Distrust is a fundamental part of the negative legacy of this system. The doubt when receiving a hug, suspicion in the face of candor, and phrases such as “I’m sure he’s with State Security” instead of “I’m glad he dares!” There is nothing more frustrating, for those who cross the line between silence and speaking out, than being greeted with suspicion by others. That eternal distrust they’ve inoculated us with since we were small children stands as the major achievement of the Castro regime. I’m fed up with being afraid of others, always wondering what their real intentions are, if they get close to me to inform, lie, snoop. I renounce the caution; what’s more it slows me down, makes me sad.
The return of Eliécer Ávila*, with his excellent interview for Estado de SATS, has caused my phone to fill with messages in the style of “be careful, he could be a decoy of the political police.” I take them all in stride, appreciating the honest concern of many, but not disposed to continue this cycle of apprehension. Eliécer’s every word seems born from sincerity. If life some day shows me this was the wrong assessment, I will continue to think that now — in this minute — his word was more detrimental to the powers-that-be than any benefit later from some hypothetical unmasking.
When we reject someone or fail to extend a hand for fear that they might be a G2 mole, some obscure official in our native version of the KGB’s Lubyanka wins a medal. They feed on our fears, gain strength in the field of intrigue. I refuse, therefore, to continue to make their work easier. At the end of the day it is too ridiculous for a government to brag about having infiltrated secret agents into transparent and peaceful groups. The administration that exercises control from the shadows, because they cannot do it from law and arguments, is laughable.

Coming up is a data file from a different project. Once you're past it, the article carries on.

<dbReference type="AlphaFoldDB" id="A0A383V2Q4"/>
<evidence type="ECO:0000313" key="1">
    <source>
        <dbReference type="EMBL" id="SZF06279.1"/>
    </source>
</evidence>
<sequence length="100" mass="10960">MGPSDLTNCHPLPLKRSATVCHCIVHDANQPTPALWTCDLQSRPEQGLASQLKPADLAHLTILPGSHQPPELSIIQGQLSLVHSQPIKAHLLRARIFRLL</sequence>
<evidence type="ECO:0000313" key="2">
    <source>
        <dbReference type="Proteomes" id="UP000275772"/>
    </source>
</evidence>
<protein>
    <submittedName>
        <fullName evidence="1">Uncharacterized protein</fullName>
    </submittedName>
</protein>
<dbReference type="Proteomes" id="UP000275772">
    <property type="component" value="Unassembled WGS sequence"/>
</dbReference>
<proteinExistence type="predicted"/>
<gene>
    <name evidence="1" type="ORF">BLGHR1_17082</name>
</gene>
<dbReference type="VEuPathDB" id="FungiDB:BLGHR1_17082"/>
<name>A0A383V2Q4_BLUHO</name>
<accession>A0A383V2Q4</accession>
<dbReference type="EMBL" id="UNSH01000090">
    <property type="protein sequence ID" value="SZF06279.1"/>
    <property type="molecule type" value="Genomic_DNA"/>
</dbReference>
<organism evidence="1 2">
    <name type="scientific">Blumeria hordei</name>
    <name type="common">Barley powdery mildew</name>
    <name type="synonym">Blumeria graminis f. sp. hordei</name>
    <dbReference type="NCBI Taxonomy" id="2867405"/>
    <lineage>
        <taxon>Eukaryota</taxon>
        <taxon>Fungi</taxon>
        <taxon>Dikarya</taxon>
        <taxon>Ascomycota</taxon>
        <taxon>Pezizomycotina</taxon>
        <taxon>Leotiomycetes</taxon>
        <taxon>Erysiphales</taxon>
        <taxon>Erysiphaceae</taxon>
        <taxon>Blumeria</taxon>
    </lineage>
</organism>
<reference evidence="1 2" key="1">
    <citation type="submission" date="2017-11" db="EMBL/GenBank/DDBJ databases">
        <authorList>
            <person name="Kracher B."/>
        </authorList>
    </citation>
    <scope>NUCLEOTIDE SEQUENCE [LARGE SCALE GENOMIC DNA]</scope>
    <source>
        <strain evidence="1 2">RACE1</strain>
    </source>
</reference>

*Translator’s note: In 2008 Ricardo Alarcon, president of the National Assembly of People’s Power, visited Cuba’s University of Technology to speak before a large room of students. During the Q&A Eliécer Ávila, one of the students, posed a series of questions to Alarcon and their interchange was captured on a video that soon went viral. Among Eliécer’s many questions and comments were: Why do Cubans have to work several days to earn enough money to buy a toothbrush? Why can’t Cuban’s travel freely? Why is access to the Internet restricted and censored? The subsequent chain of events remains cloudy and English-language articles are scarce. Here is a link to one report, a second report, a third report.